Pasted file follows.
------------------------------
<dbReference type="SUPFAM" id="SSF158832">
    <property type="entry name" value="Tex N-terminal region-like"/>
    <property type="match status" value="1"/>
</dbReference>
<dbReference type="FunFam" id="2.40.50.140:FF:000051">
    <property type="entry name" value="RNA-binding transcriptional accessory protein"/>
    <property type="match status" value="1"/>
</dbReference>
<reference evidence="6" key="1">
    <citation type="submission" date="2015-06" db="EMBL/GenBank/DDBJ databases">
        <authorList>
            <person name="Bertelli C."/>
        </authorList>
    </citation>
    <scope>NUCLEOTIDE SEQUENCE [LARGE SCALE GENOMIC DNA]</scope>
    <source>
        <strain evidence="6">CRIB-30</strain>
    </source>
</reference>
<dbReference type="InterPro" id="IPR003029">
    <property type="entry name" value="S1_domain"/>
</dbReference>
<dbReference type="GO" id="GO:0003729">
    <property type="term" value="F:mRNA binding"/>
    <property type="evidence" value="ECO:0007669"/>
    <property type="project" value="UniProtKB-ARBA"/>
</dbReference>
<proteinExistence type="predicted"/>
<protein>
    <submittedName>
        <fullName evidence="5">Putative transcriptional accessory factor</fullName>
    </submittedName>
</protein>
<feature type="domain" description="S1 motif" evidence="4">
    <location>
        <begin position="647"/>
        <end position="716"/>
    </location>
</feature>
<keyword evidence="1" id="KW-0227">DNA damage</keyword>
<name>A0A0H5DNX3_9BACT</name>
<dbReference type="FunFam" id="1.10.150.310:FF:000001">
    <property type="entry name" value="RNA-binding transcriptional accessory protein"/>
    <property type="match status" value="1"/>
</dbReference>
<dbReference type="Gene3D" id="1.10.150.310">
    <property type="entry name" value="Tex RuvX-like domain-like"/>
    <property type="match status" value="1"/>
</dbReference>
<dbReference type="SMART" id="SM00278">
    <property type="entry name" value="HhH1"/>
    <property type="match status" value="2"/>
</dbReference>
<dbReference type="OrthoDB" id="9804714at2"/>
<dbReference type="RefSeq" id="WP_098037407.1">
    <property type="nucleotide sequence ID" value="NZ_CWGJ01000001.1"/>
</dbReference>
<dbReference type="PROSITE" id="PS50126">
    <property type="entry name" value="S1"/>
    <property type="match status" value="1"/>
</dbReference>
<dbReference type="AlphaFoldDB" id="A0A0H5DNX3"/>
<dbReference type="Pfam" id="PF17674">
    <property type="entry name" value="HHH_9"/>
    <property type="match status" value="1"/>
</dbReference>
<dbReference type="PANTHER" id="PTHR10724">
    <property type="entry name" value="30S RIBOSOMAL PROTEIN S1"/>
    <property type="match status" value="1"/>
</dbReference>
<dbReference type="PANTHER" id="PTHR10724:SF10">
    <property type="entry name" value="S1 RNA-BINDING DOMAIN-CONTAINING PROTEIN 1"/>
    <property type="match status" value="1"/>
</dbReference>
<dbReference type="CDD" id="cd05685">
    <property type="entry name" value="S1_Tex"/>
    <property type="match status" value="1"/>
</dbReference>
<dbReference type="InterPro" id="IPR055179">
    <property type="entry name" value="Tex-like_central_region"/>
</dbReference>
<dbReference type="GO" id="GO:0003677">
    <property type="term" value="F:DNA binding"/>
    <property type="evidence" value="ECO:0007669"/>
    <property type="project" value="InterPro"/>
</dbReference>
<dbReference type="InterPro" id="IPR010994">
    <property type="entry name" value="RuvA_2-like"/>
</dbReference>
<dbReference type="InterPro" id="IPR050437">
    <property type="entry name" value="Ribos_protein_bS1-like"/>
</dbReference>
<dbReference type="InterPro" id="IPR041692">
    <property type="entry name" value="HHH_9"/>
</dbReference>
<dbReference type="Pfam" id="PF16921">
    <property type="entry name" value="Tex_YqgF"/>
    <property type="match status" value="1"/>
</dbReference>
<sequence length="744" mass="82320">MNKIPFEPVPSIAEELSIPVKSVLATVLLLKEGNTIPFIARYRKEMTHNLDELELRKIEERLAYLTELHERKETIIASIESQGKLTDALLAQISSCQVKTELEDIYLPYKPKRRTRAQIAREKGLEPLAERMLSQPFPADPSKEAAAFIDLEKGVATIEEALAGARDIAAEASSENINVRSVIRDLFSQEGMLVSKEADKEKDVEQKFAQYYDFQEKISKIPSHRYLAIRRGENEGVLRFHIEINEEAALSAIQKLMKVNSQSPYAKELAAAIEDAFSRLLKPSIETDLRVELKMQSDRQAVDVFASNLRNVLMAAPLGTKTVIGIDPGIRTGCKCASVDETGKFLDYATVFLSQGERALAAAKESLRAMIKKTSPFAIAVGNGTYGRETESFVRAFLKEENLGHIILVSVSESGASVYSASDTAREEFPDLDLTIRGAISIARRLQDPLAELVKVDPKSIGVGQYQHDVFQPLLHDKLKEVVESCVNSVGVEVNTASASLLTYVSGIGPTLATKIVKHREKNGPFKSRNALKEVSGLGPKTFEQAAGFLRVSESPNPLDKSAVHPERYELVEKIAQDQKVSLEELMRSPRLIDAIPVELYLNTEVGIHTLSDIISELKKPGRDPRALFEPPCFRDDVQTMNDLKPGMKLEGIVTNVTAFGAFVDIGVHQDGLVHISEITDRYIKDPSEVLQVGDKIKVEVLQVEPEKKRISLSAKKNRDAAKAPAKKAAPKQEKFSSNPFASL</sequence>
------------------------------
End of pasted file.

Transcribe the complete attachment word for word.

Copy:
<dbReference type="SUPFAM" id="SSF158832">
    <property type="entry name" value="Tex N-terminal region-like"/>
    <property type="match status" value="1"/>
</dbReference>
<dbReference type="FunFam" id="2.40.50.140:FF:000051">
    <property type="entry name" value="RNA-binding transcriptional accessory protein"/>
    <property type="match status" value="1"/>
</dbReference>
<reference evidence="6" key="1">
    <citation type="submission" date="2015-06" db="EMBL/GenBank/DDBJ databases">
        <authorList>
            <person name="Bertelli C."/>
        </authorList>
    </citation>
    <scope>NUCLEOTIDE SEQUENCE [LARGE SCALE GENOMIC DNA]</scope>
    <source>
        <strain evidence="6">CRIB-30</strain>
    </source>
</reference>
<dbReference type="InterPro" id="IPR003029">
    <property type="entry name" value="S1_domain"/>
</dbReference>
<dbReference type="GO" id="GO:0003729">
    <property type="term" value="F:mRNA binding"/>
    <property type="evidence" value="ECO:0007669"/>
    <property type="project" value="UniProtKB-ARBA"/>
</dbReference>
<proteinExistence type="predicted"/>
<protein>
    <submittedName>
        <fullName evidence="5">Putative transcriptional accessory factor</fullName>
    </submittedName>
</protein>
<feature type="domain" description="S1 motif" evidence="4">
    <location>
        <begin position="647"/>
        <end position="716"/>
    </location>
</feature>
<keyword evidence="1" id="KW-0227">DNA damage</keyword>
<name>A0A0H5DNX3_9BACT</name>
<dbReference type="FunFam" id="1.10.150.310:FF:000001">
    <property type="entry name" value="RNA-binding transcriptional accessory protein"/>
    <property type="match status" value="1"/>
</dbReference>
<dbReference type="Gene3D" id="1.10.150.310">
    <property type="entry name" value="Tex RuvX-like domain-like"/>
    <property type="match status" value="1"/>
</dbReference>
<dbReference type="SMART" id="SM00278">
    <property type="entry name" value="HhH1"/>
    <property type="match status" value="2"/>
</dbReference>
<dbReference type="OrthoDB" id="9804714at2"/>
<dbReference type="RefSeq" id="WP_098037407.1">
    <property type="nucleotide sequence ID" value="NZ_CWGJ01000001.1"/>
</dbReference>
<dbReference type="PROSITE" id="PS50126">
    <property type="entry name" value="S1"/>
    <property type="match status" value="1"/>
</dbReference>
<dbReference type="AlphaFoldDB" id="A0A0H5DNX3"/>
<dbReference type="Pfam" id="PF17674">
    <property type="entry name" value="HHH_9"/>
    <property type="match status" value="1"/>
</dbReference>
<dbReference type="PANTHER" id="PTHR10724">
    <property type="entry name" value="30S RIBOSOMAL PROTEIN S1"/>
    <property type="match status" value="1"/>
</dbReference>
<dbReference type="PANTHER" id="PTHR10724:SF10">
    <property type="entry name" value="S1 RNA-BINDING DOMAIN-CONTAINING PROTEIN 1"/>
    <property type="match status" value="1"/>
</dbReference>
<dbReference type="CDD" id="cd05685">
    <property type="entry name" value="S1_Tex"/>
    <property type="match status" value="1"/>
</dbReference>
<dbReference type="InterPro" id="IPR055179">
    <property type="entry name" value="Tex-like_central_region"/>
</dbReference>
<dbReference type="GO" id="GO:0003677">
    <property type="term" value="F:DNA binding"/>
    <property type="evidence" value="ECO:0007669"/>
    <property type="project" value="InterPro"/>
</dbReference>
<dbReference type="InterPro" id="IPR010994">
    <property type="entry name" value="RuvA_2-like"/>
</dbReference>
<dbReference type="InterPro" id="IPR050437">
    <property type="entry name" value="Ribos_protein_bS1-like"/>
</dbReference>
<dbReference type="InterPro" id="IPR041692">
    <property type="entry name" value="HHH_9"/>
</dbReference>
<dbReference type="Pfam" id="PF16921">
    <property type="entry name" value="Tex_YqgF"/>
    <property type="match status" value="1"/>
</dbReference>
<sequence length="744" mass="82320">MNKIPFEPVPSIAEELSIPVKSVLATVLLLKEGNTIPFIARYRKEMTHNLDELELRKIEERLAYLTELHERKETIIASIESQGKLTDALLAQISSCQVKTELEDIYLPYKPKRRTRAQIAREKGLEPLAERMLSQPFPADPSKEAAAFIDLEKGVATIEEALAGARDIAAEASSENINVRSVIRDLFSQEGMLVSKEADKEKDVEQKFAQYYDFQEKISKIPSHRYLAIRRGENEGVLRFHIEINEEAALSAIQKLMKVNSQSPYAKELAAAIEDAFSRLLKPSIETDLRVELKMQSDRQAVDVFASNLRNVLMAAPLGTKTVIGIDPGIRTGCKCASVDETGKFLDYATVFLSQGERALAAAKESLRAMIKKTSPFAIAVGNGTYGRETESFVRAFLKEENLGHIILVSVSESGASVYSASDTAREEFPDLDLTIRGAISIARRLQDPLAELVKVDPKSIGVGQYQHDVFQPLLHDKLKEVVESCVNSVGVEVNTASASLLTYVSGIGPTLATKIVKHREKNGPFKSRNALKEVSGLGPKTFEQAAGFLRVSESPNPLDKSAVHPERYELVEKIAQDQKVSLEELMRSPRLIDAIPVELYLNTEVGIHTLSDIISELKKPGRDPRALFEPPCFRDDVQTMNDLKPGMKLEGIVTNVTAFGAFVDIGVHQDGLVHISEITDRYIKDPSEVLQVGDKIKVEVLQVEPEKKRISLSAKKNRDAAKAPAKKAAPKQEKFSSNPFASL</sequence>